# Gaussian calculation problem - Maxcycle values for Opt and SCF

I've been trying to calculate vertical ionization potentials (IP) and electron affinities (EA) for a bunch of prostaglandin derivatives (23-25 heavy atoms). My calculation setup in Gaussian09 looks mostly like that:

# opt=(tight,maxcycle=1000)
freq=noraman cphf=noread
b3lyp/6-31g(d) geom=connectivity
integral=grid=ultrafine scf=maxcycle=1000


As you can guess, I have been struggling with converging the geometry and finding the stationary point for my molecules. Some were kind of stubborn and wouldn't converge, so in desperation I increased the Maxcycle values for Opt and SCF from a 1000 up to 5000, and I succeeded with some of them. Now, my question is if I need to recalculate all other prostaglandins that have already nicely converged with lower Opt(Maxcycle) or SCF(Maxcycle) options (I used them in different combinations like 1000, 3000 and 5000)? The thing is that I want to be able to objectivelly compare the IP and EA values between different derivatives.

I am concerned because I remember that someone told me that if I went for SCF=QC option I would need to recalculate the whole set of molecules with the same keyword option. However, as far as I know SCF=QC is like a substantial change in the setup as it uses another algorithm for calculations. Hopefully, changing the SCF(Maxcycle) value is not that dramatic, is it? How about SCF=Verytight - would it demand recalculating everything or not?

Another thing that bothers me is Opt=Tight. What if I decided to go for Opt=Verytight. Would I need then to recalculate all of the molecules with the same setting?

And lastly, what if I changed Integral(grid=ultrafine) to Integral(grid=ultrafine, acc2e=12) which is supposedly the most precise approach?

## 1 Answer

You are mixing two independent, but slightly related topics.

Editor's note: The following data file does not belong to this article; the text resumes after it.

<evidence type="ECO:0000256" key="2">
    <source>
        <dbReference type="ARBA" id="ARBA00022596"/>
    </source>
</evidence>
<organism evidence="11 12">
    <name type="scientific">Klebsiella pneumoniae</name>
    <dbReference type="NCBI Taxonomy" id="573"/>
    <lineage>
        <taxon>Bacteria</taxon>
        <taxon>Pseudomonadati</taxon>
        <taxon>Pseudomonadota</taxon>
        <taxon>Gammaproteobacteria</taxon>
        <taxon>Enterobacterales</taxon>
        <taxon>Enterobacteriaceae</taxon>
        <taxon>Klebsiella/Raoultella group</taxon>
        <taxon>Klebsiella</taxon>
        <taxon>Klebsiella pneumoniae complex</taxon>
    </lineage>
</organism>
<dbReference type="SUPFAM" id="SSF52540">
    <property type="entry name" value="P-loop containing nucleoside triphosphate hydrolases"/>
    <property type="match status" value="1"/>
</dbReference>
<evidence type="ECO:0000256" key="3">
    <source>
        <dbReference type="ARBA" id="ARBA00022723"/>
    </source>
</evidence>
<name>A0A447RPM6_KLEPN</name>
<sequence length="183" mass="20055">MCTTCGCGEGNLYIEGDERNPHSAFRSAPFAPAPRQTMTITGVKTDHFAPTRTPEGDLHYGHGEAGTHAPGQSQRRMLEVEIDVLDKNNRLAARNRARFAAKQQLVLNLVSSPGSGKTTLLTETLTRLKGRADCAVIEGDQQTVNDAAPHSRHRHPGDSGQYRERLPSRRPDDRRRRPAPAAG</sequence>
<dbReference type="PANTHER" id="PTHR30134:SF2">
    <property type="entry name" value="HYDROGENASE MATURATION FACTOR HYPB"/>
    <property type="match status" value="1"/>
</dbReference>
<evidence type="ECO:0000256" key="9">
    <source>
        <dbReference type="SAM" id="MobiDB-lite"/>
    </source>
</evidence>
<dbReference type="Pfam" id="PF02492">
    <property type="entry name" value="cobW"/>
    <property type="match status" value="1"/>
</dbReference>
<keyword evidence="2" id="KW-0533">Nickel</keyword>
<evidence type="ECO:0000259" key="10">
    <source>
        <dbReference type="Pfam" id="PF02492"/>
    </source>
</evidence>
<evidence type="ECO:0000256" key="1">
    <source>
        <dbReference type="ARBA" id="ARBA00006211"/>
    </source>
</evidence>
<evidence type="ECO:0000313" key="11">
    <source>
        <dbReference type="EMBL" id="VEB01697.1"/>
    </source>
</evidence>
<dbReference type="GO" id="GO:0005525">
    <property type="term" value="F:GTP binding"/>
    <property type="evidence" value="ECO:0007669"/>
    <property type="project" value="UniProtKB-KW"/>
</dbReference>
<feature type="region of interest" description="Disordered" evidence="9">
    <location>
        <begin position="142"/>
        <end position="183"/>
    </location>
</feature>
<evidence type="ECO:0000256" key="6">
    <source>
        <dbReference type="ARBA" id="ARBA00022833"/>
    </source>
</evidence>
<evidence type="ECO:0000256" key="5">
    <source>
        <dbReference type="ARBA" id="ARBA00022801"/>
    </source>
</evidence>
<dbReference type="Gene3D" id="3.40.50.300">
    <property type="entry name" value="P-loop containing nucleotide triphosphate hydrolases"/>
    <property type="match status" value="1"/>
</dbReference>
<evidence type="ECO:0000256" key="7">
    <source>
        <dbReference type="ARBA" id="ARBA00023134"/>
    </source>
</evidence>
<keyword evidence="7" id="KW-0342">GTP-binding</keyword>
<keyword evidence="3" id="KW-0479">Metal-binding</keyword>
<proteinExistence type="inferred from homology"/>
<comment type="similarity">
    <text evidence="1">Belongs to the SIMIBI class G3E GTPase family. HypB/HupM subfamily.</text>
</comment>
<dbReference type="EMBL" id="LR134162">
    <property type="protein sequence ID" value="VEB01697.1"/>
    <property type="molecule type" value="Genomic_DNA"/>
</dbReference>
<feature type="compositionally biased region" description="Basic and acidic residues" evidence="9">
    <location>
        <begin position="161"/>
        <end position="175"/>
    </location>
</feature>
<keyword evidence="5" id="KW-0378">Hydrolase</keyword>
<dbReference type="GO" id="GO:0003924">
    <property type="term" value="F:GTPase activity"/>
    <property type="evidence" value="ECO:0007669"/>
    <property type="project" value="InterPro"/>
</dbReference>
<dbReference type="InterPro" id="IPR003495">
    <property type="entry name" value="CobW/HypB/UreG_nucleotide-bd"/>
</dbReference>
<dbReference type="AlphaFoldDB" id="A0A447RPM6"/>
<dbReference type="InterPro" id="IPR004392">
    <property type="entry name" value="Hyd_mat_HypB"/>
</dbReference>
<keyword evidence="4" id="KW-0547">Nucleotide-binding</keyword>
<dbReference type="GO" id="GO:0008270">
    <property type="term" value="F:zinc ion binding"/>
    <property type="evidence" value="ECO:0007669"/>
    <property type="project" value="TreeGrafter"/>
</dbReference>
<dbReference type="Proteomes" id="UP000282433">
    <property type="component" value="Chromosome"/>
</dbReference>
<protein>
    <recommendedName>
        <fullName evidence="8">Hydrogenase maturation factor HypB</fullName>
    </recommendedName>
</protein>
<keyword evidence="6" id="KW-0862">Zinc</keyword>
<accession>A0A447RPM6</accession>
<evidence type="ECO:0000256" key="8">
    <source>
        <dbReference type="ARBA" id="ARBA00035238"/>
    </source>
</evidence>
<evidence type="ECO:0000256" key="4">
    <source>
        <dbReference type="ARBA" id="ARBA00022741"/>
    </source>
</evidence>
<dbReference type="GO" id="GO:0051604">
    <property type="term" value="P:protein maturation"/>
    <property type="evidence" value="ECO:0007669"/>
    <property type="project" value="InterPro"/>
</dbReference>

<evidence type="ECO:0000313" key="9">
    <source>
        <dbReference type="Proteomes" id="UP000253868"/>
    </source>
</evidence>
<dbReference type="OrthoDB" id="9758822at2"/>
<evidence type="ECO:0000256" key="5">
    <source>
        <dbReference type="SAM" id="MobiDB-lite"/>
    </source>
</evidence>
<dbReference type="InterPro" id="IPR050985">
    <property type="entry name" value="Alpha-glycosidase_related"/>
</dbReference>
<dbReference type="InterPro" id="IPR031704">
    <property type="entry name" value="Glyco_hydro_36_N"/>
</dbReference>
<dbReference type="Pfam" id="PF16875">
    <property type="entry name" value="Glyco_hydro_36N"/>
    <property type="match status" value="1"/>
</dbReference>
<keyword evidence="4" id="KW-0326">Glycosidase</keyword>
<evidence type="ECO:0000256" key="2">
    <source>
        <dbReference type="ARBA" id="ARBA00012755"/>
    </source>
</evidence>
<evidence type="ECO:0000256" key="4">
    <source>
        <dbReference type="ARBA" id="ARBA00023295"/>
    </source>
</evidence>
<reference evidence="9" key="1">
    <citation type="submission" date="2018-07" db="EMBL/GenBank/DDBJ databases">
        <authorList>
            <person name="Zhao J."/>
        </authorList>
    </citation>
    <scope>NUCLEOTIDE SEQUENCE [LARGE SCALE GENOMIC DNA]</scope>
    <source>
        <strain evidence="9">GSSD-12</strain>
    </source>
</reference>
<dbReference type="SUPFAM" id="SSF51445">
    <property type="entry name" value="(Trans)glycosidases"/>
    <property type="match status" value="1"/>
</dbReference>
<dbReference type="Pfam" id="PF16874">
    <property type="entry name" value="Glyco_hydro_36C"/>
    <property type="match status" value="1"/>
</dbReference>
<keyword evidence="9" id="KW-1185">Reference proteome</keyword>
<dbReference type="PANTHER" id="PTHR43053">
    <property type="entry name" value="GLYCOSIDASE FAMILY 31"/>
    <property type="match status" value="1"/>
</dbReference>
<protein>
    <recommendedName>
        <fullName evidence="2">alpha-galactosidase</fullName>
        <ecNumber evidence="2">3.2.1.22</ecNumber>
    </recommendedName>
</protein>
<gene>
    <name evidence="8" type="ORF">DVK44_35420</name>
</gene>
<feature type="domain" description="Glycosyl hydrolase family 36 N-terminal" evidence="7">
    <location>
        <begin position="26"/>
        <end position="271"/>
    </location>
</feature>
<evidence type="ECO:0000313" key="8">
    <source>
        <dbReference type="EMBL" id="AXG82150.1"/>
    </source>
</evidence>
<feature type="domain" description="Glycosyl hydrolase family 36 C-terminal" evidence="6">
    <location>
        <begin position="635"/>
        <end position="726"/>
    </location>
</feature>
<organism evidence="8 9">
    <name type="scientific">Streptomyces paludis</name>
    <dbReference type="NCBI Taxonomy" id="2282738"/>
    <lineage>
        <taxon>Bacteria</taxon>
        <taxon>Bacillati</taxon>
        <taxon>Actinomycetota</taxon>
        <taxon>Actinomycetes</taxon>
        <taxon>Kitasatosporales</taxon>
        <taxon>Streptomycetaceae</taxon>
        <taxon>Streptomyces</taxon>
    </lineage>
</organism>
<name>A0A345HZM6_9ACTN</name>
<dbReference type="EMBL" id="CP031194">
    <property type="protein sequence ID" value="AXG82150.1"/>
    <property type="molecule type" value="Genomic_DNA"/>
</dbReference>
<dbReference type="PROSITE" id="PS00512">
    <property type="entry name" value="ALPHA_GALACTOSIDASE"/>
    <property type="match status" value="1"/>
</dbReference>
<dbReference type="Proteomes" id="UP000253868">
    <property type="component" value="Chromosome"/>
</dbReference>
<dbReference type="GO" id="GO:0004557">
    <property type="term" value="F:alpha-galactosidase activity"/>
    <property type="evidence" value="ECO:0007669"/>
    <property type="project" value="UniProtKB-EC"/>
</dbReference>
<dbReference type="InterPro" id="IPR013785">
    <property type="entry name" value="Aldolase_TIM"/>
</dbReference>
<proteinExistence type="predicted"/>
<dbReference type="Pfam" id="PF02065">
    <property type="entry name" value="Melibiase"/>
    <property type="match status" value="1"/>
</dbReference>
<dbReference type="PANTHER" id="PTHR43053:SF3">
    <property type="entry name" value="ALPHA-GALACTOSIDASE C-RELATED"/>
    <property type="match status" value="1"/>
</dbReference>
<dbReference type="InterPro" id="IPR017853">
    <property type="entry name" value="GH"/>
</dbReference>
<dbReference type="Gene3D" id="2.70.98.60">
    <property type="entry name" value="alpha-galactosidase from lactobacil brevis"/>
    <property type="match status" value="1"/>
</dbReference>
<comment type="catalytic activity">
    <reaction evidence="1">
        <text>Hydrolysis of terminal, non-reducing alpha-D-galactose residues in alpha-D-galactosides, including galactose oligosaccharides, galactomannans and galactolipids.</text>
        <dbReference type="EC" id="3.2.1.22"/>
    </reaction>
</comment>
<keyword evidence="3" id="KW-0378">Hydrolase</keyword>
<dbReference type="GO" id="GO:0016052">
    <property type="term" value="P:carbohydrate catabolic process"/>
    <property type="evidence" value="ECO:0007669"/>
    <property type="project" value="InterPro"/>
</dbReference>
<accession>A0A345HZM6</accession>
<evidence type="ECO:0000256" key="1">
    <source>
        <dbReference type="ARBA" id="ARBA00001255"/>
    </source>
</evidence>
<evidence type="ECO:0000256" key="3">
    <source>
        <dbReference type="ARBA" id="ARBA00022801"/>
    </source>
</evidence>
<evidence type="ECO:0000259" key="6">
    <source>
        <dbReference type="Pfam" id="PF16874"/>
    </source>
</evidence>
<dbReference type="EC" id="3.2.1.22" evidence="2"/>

First is the SCF convergence, i.e. obtaining the wavefunction. This step is necessary for any calculation, without it the Gaussian crashes. For well behaved molecules, as the prostaglandines (organics) most probably are, the solution should be found fast (<30 SCF cycles). It also does not matter which converger you choose, i.e. QC or DIIS. How "tight" you decide for the SCF affects the final energy, but only the number of digits (precision). The SCF does not have any "verytight" option, according to manual, only the Conver=N.

On the other hand, the integral and grid settings do have effect on the energies, so all calculations have to be done with the same grid. I won't recommend changing the acc2e settings, the error is negligible.

Regarding the geometry convergence, you should obtain an optimized geometry in less than 100 steps for reasonable organic systems. If this does not happen, something is rotten in your setup and you should look deeper into the problem. In principle, you cannot converge the geometry to "tight" without sufficient accuracy of the SCF, namely the ultrafine grid, which you now do use.

How good the optimization was can be guessed by the frequencies which should be zero (translations and rotations). If they are significantly off, optimize the geometry more tightly. But as said above, you cannot optimize on noisy surface, where the noise is produced by the grid and SCF convergence.

• Thank you @ssavec. So the bottom line is that I can switch between Opt=Tight or Opt=Verytight, and also change Opt(Maxcycle) values. The same pretty much goes for SCF settings. I should however be consistent with the Intergral(Grid) settings. One more thing, if you will. Can I change the above mentioned options doing a Frequency job for a neutral molecule and then for its ion? You know what I mean, I'd like to go high up with the parameters calculating the neutral molecule which has to converge, and loosen them up a bit for the ions that do not have to converge for vertical energy calculation. – Ricardo Moreno Sep 1 '16 at 20:45